The method of FIG. 4 can further be understood in view of cleaning module 200 b′ shown in FIG. 5A illustrating the cleaning of wafer surface adhered particles using a pancake brush in accordance with one embodiment of the present invention. As shown in FIG. 5A, carrier head 214 is configured to rotate in a rotation direction 226 while engaging wafer 202 utilizing retaining ring 216. In one embodiment, adhered particles 202 a are coated with a layer of saturated solution 206. As shown, in one embodiment, brush 224 mounted on plate 222 is positioned substantially above and to the left of carrier head 214 and is configured to be applied to wafer surface 202 with force F, while it rotates in brush rotation direction 220. Crystallization inducer 212 is positioned substantially above and to the left of carrier head 214. In one embodiment, crystallization inducer 212 is a heating module, e.g., a lamp. As shown, the radiation generated by crystallization inducer 212, e.g., lamp is substantially aimed onto wafer surface 202.

FIG. 5B is an exploded, partial, cross-sectional view of wafer 202 shown in FIG. 5A illustrating the trapping of adhered particles 202 a with freshly formed crystals 206 a of saturated solution 206. The wafer cleaning module 200 b′ of FIG. 5A employs a combination of chemical and mechanical forces to dislodge adhered particles 202 a from wafer surface 202. Initially, as wafer 202 rotates in rotation direction 226, crystals 206 a of liquid-crystal mixture 206 chemically and mechanically bombard adhered particles 202 a. This mechanical bombardments are the result of the collusion of slow moving unanchored crystals 206 a with particles 202 a thus dislodging adhered particles 202 a. Whereas, the chemical attacks are the result of the evaporation of liquid present in saturated solution 206. This chemical and mechanical bombardment is further complemented by the mechanical movements of pancake brush 224. As carrier head 214 and thus wafer 202 and liquid-crystal mixture rotate in rotation direction 226, rotating brush 224 is applied onto rotating wafer 202, thereby dislodging adhered particles 202 a.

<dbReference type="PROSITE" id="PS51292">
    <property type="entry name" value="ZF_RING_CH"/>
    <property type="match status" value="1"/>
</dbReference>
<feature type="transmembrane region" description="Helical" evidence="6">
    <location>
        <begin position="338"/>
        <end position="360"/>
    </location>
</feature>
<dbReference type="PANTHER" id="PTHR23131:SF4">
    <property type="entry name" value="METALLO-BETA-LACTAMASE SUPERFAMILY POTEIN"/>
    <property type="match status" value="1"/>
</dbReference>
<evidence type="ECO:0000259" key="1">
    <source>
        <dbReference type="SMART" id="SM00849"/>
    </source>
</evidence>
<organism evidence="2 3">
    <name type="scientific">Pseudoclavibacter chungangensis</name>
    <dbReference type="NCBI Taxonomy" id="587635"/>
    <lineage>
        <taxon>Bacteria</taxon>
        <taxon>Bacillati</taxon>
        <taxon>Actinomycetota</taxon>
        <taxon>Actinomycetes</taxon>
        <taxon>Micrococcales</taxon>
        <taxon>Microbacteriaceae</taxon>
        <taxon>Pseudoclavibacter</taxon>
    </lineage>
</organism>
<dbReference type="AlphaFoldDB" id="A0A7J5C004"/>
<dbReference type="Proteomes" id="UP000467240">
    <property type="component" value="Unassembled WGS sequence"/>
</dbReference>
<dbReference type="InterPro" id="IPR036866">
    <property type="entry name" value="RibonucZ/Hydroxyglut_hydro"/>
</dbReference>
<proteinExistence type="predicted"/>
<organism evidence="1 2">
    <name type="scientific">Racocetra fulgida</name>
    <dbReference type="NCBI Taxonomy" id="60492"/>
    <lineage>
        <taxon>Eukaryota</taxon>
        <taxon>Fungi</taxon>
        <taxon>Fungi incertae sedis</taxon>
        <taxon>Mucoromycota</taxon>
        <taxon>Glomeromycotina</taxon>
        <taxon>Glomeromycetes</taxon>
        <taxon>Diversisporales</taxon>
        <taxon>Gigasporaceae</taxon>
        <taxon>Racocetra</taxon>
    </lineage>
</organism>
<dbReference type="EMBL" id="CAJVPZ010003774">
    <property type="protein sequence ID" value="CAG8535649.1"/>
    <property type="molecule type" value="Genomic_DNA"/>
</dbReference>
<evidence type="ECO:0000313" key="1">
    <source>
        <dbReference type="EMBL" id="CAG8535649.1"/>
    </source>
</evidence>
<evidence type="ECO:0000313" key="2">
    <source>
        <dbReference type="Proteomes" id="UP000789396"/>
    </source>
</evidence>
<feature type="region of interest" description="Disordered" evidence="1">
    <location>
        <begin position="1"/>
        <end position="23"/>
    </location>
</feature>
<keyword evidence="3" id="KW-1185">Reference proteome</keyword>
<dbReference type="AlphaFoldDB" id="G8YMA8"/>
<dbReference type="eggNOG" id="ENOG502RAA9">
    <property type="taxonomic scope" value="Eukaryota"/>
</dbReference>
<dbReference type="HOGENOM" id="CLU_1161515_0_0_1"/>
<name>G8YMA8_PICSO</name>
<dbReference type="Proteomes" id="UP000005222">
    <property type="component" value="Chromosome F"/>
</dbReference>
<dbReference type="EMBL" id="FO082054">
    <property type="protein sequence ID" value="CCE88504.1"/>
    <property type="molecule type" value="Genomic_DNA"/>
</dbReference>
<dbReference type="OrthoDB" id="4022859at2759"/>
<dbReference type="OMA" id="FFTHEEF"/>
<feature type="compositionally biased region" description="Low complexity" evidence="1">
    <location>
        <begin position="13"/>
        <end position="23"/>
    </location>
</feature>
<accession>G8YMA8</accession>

FIG. 6 is a flowchart 200 c of the method operations performed in cleaning a semiconductor wafer surface using a pad in accordance with another embodiment of the present invention. The method begins in operation 112, wherein a saturated solution is supplied on a pad. In one embodiment, the pad is a soft pad; however, it must be understood by those skilled in the art that any other appropriate type of pad also may be used. In one embodiment, the amount of the saturated solution to be supplied on the pad is configured to be substantially enough to form a layer of the saturated solution on the entire pad surface. This objective can be achieved by supplying the saturated solution onto the pad surface utilizing different methods, e.g., a guiding channel or spraying the pad directly with saturated solution. Thereafter, the method continues to operation 114, wherein crystallization of the supplied saturated solution is initiated. The details regarding the solution and the crystallization of the solution to form a liquid-crystal mixture described above in connection with operations 102 and 104 (see FIG. 4) also apply to operations 112 and 114, respectively.

Once the crystals start appearing on the pad surface, the method then moves on to operation 116, wherein the wafer surface comes into contact with the pad. In this method, the chemical attack of the liquid-crystal mixture on the contaminants begins when the crystals of the liquid-crystal mixture surround and entrap the contaminants as the liquid-crystal mixture comes into contact with the contaminants. Thereafter, this chemical attack is supplemented by the mechanical movements of the pad, ultimately, dislodging the contaminants. At this point, the method is done.